Homo sapien Cousins

bonobo_consolation

Pan paniscus consoling

They are deeply social. Very intelligent. Use various tools. Build homes for their family. Very often share food and adopt the young of others. Communicate with remarkable frequency and animated gestures, including laughter. Protect their homeland fiercely. Hunt and kill other lower-class species. And have a fascination for solving puzzles and problems.Who are they? Many would cautiously guess us… humans. That would be very close.

No, the correct answer would be the Hominids known as Panina or chimpanzees. Not only do our chimpanzee cousins exhibit common intelligence and social behaviour with us humans, but in a few areas they are surprisingly diverse or adaptive like humans. How exactly? Besides the nine or ten close similarities already listed above, a subgroup of chimpanzees, called Pan paniscus, also have non-monogamous and non-heterosexual relationships just like humans! Primatologist have discovered that P. paniscus or Bonobos, possess a distinct social behaviour not found in P. troglodyte groups; a more aggressive and violent group of chimpanzees. Frankly, Bonobos chimps have a more advanced degree of anger management skills or impulse control than common chimps. This is because of the differences between amygdala-to-VAC-cortex brain connection in Bonobos compared to the thinner smaller connection found in the P. troglodyte brains.

The panina hominids (chimps) have almost an identical genetic DNA make-up to us humans; close to 95% identical! This is the closest out of all known living species on Earth, so they are truly our close cousins. Dr. Susan Block, of Yale University and a popular sexologist, says:

“At first, I just couldn’t get over how similar they look to us — like hairy people with longer arms — then I saw they have a lot of sex, very much like humans, but without all the pretense, hypocrisy and shame. When I learned they make peace through pleasure, I realized that ‘oh my god these close kissing cousins of ours just might hold the keys to a world without war.'”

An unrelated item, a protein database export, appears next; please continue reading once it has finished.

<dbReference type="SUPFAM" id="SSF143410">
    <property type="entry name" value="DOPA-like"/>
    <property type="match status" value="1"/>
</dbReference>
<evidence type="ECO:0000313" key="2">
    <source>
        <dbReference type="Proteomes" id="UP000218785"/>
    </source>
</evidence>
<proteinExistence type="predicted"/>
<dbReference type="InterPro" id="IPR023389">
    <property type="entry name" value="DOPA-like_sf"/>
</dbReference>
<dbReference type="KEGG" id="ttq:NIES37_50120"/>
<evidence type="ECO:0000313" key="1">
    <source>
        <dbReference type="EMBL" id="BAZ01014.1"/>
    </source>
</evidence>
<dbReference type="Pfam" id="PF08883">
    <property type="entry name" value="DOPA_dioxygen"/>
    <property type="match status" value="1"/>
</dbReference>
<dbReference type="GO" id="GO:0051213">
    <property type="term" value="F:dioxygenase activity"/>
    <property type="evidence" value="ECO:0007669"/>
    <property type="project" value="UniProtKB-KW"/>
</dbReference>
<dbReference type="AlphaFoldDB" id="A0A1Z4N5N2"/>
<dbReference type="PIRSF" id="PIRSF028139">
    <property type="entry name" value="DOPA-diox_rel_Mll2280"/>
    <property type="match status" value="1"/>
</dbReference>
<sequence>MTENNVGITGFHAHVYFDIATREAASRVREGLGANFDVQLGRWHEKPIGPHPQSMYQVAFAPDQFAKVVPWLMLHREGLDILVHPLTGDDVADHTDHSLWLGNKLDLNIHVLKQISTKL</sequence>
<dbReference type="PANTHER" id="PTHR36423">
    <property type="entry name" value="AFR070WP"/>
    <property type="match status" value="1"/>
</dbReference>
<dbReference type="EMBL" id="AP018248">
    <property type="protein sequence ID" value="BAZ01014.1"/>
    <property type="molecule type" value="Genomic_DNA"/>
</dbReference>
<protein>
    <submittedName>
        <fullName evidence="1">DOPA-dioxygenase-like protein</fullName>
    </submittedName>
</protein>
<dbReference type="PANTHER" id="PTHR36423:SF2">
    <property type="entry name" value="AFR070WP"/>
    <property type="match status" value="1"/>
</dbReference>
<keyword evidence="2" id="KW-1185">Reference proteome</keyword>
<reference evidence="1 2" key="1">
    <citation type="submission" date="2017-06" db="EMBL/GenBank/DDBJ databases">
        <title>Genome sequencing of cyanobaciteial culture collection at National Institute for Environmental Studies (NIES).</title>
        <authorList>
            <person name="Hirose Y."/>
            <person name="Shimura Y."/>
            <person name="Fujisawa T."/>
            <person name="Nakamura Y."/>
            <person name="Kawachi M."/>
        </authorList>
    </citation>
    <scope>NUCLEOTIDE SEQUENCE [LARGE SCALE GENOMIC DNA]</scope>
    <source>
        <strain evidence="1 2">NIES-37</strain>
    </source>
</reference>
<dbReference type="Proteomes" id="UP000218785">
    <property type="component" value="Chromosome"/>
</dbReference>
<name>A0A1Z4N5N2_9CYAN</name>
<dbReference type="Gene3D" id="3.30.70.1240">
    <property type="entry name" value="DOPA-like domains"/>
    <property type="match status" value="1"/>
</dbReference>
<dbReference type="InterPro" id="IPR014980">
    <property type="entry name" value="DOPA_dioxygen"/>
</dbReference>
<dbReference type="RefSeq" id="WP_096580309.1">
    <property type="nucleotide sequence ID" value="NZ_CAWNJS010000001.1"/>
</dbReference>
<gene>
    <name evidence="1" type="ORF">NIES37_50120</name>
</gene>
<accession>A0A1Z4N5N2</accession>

Dr. Block is also an advocate for saving the endangered Bonobos through her book, The Bonobo Way: The Evolution of Peace through Pleasure. A portion of the proceeds go to paniscus conservation.

Go back to the larger group of common chimps, P. troglodytes, and there are several other fascinating similarities. Dr. Christopher Ryan, author of Sex at Dawn: Prehistoric Origins of Modern Sexuality, writes “If you look at us as a species, we’re not very impressive. What we’re good at is forming complex social networks.” And that right there makes us so similar to both our troglodyte and paniscus cousins…

Peace through pleasure? Ways of managing our anger and impulses? More empathy for others? More ingenious collaboration for the betterment of humanity? What’s not to like about any of that!? Seriously!

How similar do you find our chimpanzee cousins? Where and when are our behaviours remarkably alike? Share your answers below.

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6 thoughts on “Homo sapien Cousins

  1. Thanks for posting about this. I’ve long thought that any real understanding of human psychology needs to take primatology as its starting point, or at least as a very major factor to be considered. Given how close the genetic relationships are, it’s inevitable that there are significant underlying commonalities.

    There’s some very interesting stuff in that last video, and I hope people will give it a shot despite the length. For example, the mention that when you see a chimpanzee in a zoo, that chimpanzee is more closely related to you than it is to anything else in the zoo. I’d never thought of it that way before.

    I knew that modern “wife-swapping” originated in the military, but that always seemed like just a curious fact. Given death rates in pre-modern warfare, it would be interesting to see if anything similar happened in pre-modern times.

    He is wrong about chimpanzee warfare, though. It’s been observed in many places and the idea that it’s caused by human interference has been pretty well debunked.

    Also an interesting observation that humans get PTSD from seeing or committing extreme violence, while chimpanzees don’t, implying that such behavior is unnatural to humans. As Pinker points out, though, primitive and medieval humans didn’t seem bothered by horrific violence either, and his books have a lot to say about why modern human nature has become so different. It’s probably more a matter of civilization rather than species differences.

    Liked by 2 people

    • Great comment Infidel. Thank you. 🙂 Dr. Steven Pinker (Harvard University’s Dept. of Psychology) is a favorite top cognitive psychologist and author of mine!